Social cost of carbon, NEPA guidance in Trump’s crosshairs

Source: Hannah Hess, E&E News reporter • Posted: Monday, November 14, 2016

Once President-elect Donald Trump takes office, he could send an early signal to the oil and gas industry that he cares about their priorities by targeting White House guidance related to climate change.

Attacking nonbinding guidance, such as guidelines from the White House Council on Environmental Quality for how federal agencies should incorporate climate concerns into environmental reviews under the National Environmental Policy Act (NEPA), may be an easier lift than repealing regulations.

While Trump might want to roll back U.S. EPA’s Clean Power Plan, methane regulations and other actions subject to the public notice and comment process, taking aim at the Obama administration’s calculations of the social costs of greenhouse gases could be another way to unravel the climate agenda.

“Very early on in the Trump administration, you will see Obama executive orders undone,” said Stephen Brown, vice president for federal government affairs at oil refiner Tesoro Corp. He predicted the social cost of carbon and NEPA guidance, both of which have “far-reaching implications” for fossil fuel infrastructure, would be among the first to go.

Throughout the campaign, Trump made it clear he wants to remove the Obama administration’s regulatory threats to energy production, support hydraulic fracturing and bring back mining. The social cost of carbon, a metric that represents the long-term economic damage to society from each ton of carbon dioxide released into the atmosphere, has been used in more than 150 federal regulatory actions since 2008 at various dollar amounts, according to a recent report from the Congressional Research Service.

Amit Narang, a regulatory policy advocate for the nonprofit group Public Citizen, said Trump eliminating the social cost of carbon would wipe out the cost side of the ledger for climate action, creating a “one-sided analysis.”

Such action could be swift, if Trump ignores potential public opposition and outrage from environmentalists, Narang added. Issuing guidance is “not the kind of thing where technical requirements are lengthy,” he said, so it could be a preliminary step to tip the scales in favor of repealing rules down the road — a process that will likely take longer than Trump’s first 100 days in office.

The website launched yesterday by Trump’s transition team pledges to “rescind the coal mining lease moratorium,” eliminate EPA’s Waters of the U.S. rule and to “scrap the $5 trillion dollar Obama-Clinton Climate Action Plan and the Clean Power Plan” (E&E Daily, Nov. 10).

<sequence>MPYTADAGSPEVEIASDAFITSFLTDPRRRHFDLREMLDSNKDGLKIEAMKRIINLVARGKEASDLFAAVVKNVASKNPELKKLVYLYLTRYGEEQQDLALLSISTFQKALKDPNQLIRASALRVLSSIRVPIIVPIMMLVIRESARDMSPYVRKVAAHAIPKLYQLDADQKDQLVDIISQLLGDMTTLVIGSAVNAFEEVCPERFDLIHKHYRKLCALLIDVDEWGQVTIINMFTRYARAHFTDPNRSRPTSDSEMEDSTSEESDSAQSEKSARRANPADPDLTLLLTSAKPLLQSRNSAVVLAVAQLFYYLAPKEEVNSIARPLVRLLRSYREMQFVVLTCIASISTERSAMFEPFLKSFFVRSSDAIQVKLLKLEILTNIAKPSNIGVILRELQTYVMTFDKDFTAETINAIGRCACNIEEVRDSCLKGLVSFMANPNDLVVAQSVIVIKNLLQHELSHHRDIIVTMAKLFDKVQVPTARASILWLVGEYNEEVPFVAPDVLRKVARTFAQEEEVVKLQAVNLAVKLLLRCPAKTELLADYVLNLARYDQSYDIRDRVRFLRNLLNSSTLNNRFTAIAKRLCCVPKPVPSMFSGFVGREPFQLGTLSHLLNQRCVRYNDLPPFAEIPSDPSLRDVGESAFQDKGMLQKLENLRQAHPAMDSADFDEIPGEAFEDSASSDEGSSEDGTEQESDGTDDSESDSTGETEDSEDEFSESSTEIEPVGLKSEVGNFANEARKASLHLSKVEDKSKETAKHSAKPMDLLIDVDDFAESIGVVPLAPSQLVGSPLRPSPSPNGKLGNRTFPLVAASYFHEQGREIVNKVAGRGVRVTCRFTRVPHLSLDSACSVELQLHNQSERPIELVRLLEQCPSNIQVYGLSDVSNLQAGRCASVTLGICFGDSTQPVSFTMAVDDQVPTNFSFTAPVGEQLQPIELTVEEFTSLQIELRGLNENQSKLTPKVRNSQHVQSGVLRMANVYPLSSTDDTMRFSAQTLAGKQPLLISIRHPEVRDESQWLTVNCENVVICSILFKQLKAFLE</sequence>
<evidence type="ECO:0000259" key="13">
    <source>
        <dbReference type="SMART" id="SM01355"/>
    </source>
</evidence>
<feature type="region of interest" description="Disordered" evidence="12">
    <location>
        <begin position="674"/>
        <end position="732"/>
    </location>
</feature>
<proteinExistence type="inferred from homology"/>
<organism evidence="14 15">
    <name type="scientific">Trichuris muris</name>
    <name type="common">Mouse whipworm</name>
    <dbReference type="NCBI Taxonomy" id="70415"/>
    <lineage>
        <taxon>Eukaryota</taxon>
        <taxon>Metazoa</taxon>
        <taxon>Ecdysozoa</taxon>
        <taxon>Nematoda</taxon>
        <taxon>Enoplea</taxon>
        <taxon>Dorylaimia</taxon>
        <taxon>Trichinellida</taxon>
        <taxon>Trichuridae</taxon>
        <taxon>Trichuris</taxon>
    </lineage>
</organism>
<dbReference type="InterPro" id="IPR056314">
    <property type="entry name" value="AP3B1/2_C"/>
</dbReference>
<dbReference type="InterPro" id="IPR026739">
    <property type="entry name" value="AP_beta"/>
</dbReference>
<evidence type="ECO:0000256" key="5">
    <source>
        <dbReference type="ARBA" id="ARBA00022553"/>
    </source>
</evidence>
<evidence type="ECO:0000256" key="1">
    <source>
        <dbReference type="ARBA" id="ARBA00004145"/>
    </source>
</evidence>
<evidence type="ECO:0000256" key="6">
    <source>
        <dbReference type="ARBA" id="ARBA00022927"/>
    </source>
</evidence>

Trump’s team also promises to “streamline the permitting process for all energy projects, including the billions of dollars in projects held up by President Obama, and rescind the job-destroying executive actions under his Administration.”

Industry groups, including the American Energy Alliance, have requested Trump’s team consider the NEPA guidance and social cost of greenhouse gases.

In a questionnaire released by AEA during primary season, Trump responded to questions about whether he supports a carbon tax and whether agencies should use the social cost of carbon in rulemakings with a succinct “no and no” (Greenwire, March 30).

“Those are low-hanging fruit, but they may or may not decide to lead with those. I think we’ve got a good chance to reset the energy and environmental policy space,” said AEA President Thomas Pyle. He said a “smart, systematic, holistic” approach is needed, involving immediate action that would build up the capital to make meaningful structural changes.

Support exists among Republicans on Capitol Hill, who have introduced legislation to bar the Department of Energy and EPA from using the government’s social cost of carbon calculation in rulemaking (Greenwire, July 8). They also question how the government came to its estimates.

A working group made up of federal agencies last revised the estimate in 2015 to $36 per metric ton of CO2. That cost will rise to $50 a metric ton in 2030 and $69 a metric ton in 2050.

Environmentalists argue climate change already costs communities billions of dollars, in damages from extreme weather and rising seas. They claim the calculation helps determine savings from government actions to improve energy efficiency and reduce carbon emissions.

James Goodwin, a regulatory expert with the Center for Progressive Reform, said getting rid of the social cost of carbon might not have a huge impact on rules already finalized or the long administrative process Trump will have to go through to eliminate them.

“This would be a political statement about how they view the issue of climate change,” Goodwin said, sending a signal to public interest groups, industry and the international community about where Trump’s administration stands.

Trump’s transition team has declared regulatory reform a “cornerstone” to its agenda and promised a temporary moratorium on all new regulations. They acknowledge the need for reasonable regulations to ensure public safety and proper stewardship of “our National Parks’ crown jewels” but said that “this can be accomplished without the profound damage to our economy and our freedoms that is currently inflicted by the regulatory bureaucracy.”

Goodwin said for all the anti-establishment momentum of the campaign, a Trump administration appears set to “basically carry on the establishment Republican’s anti-regulatory wish list.”